Posted tagged ‘flags’

In Flip Flops at the Rodeo

July 13, 2012

A short trip to Prescott, Arizona for the July 4th celebrations was one of the best ideas I have come up with lately — especially during the recent heat wave in Tucson when our patio became a “Sahara” patio, thanks to many long hours of southwest sun exposure. Prescott offered cooler temperatures (below 100 °F) and a lot of festivities — among them the famous “World’s Oldest Rodeo®.”

My idea became a reality on the 2nd of July when we entered the charming center of Prescott with plenty of green trees and architecture that does not resemble the southwest character of Tucson. We got tickets for the evening of the next day, and I could hardly wait since it would be my first rodeo.

Cover of 2012 Prescott Rodeo program

The first Prescott “rodeo” took place on July 4, 1888 — it was called a “Cowboy Tournament” at that time and was an addition to the 4th of July activities. The aim was to bring people to town to enjoy a variety of festivities and, of course, to spend money in local shops.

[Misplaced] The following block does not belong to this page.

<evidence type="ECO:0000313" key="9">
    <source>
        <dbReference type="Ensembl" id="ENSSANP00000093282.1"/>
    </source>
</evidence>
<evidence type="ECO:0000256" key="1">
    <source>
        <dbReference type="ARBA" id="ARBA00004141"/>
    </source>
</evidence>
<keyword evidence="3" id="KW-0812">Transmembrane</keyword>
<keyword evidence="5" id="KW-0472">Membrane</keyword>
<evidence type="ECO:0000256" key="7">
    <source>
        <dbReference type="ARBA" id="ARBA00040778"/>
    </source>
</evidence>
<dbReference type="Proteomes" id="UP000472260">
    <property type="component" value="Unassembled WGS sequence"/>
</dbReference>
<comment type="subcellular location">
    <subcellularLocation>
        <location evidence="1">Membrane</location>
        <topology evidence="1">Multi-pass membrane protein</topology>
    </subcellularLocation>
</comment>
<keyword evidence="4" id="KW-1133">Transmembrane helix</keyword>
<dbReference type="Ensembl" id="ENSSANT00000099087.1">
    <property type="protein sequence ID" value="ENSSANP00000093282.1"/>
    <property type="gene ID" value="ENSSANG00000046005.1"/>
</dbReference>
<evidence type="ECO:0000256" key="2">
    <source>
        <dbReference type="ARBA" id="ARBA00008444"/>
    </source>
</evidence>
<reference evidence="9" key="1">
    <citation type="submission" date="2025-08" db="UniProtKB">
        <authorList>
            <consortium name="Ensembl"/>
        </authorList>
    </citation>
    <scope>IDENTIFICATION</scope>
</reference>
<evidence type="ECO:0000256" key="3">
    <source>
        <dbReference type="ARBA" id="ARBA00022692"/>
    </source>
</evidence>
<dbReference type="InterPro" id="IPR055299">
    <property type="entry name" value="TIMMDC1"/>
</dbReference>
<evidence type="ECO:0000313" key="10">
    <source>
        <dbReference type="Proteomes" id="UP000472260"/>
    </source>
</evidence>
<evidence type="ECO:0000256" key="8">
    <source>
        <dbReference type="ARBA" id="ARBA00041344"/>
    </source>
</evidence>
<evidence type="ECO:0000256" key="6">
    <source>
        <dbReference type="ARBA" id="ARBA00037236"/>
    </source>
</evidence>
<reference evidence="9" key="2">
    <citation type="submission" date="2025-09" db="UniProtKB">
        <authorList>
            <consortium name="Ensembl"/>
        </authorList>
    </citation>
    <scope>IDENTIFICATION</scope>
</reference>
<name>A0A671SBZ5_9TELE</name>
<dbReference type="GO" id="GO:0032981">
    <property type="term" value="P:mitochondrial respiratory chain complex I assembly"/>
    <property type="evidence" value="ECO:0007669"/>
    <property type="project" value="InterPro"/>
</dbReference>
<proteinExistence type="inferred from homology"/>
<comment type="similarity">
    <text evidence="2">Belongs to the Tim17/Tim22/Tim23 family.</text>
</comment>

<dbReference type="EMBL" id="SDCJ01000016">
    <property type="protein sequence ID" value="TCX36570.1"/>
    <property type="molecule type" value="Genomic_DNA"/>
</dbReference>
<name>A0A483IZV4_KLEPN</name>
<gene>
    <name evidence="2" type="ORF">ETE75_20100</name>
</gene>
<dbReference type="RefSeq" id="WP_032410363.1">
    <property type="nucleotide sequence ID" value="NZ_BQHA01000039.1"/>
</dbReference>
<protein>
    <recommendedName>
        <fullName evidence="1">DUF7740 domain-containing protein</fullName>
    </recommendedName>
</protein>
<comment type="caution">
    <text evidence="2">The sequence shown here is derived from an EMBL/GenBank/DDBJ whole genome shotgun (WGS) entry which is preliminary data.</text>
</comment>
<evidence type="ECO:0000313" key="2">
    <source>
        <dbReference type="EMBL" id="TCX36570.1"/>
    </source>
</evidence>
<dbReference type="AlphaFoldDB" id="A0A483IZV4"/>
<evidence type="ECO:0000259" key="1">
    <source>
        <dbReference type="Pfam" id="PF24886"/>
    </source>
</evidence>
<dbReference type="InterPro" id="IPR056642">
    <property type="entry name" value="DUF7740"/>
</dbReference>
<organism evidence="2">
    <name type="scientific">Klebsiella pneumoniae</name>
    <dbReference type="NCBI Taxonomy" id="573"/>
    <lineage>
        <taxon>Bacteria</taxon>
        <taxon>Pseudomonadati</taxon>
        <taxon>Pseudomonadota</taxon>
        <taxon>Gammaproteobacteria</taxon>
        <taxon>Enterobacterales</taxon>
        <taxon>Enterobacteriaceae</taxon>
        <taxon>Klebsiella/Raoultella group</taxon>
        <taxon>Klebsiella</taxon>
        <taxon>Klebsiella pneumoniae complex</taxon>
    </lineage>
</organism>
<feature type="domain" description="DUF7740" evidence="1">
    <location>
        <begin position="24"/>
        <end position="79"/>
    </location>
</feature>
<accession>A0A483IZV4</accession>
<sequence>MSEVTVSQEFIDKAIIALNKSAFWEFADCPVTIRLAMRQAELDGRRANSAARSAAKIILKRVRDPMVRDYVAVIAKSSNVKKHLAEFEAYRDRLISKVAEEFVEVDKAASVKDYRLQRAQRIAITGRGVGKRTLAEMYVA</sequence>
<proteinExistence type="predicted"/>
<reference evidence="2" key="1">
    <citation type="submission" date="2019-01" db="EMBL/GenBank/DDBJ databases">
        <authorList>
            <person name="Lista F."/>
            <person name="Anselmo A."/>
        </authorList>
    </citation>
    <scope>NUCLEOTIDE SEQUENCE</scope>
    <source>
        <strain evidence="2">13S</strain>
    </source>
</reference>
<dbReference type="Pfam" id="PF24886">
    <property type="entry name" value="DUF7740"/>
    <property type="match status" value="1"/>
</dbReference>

That first “rodeo” in Prescott was a great success. Both the contestants and spectators loved it, and that is how it all began…. In fact “Prescott, Where it all Began” was the theme of this year’s festivities. Rightly so, since it was the 125th anniversary of the World’s Oldest Rodeo® in the same year that Arizona is celebrating its centennial statehood status.

One might ask — is it really the world’s oldest rodeo? Apparently there are some stiff criteria that have to be met to be called that and to be able to obtain a register ® mark from the U.S. Patent Office. That mark, No.1.353.477, was issued on August 6, 1985. So the Prescott Rodeo truly must be the oldest one, right?

The rodeo tradition is as old as ranching and cattle raising. It honors the heritage of the cowboy culture that is so deeply rooted in the Prescott area. It is derived from the old Spanish tradition of the vaquero. It has become extremely popular in this country with over 700 professional rodeos.

Rodeos are reflections of the cowboys’ skills used in the every day chores of their lives. To compete in a rodeo one has to have knowledge of the animals, tenacious spirit, and athletic ability crucial for success in the ranching world. Only bull riding does not seem to fit this concept.

Alicja and two men

At the entry to the Rodeo grounds I was welcomed with great smiles by two handsome greeters and invited to take a picture with them. Looking at their boots, I realized that perhaps I should have worn different shoes — not my red flip flops. “Ouch, gentlemen, please do not step on my toes!”

Boots meeting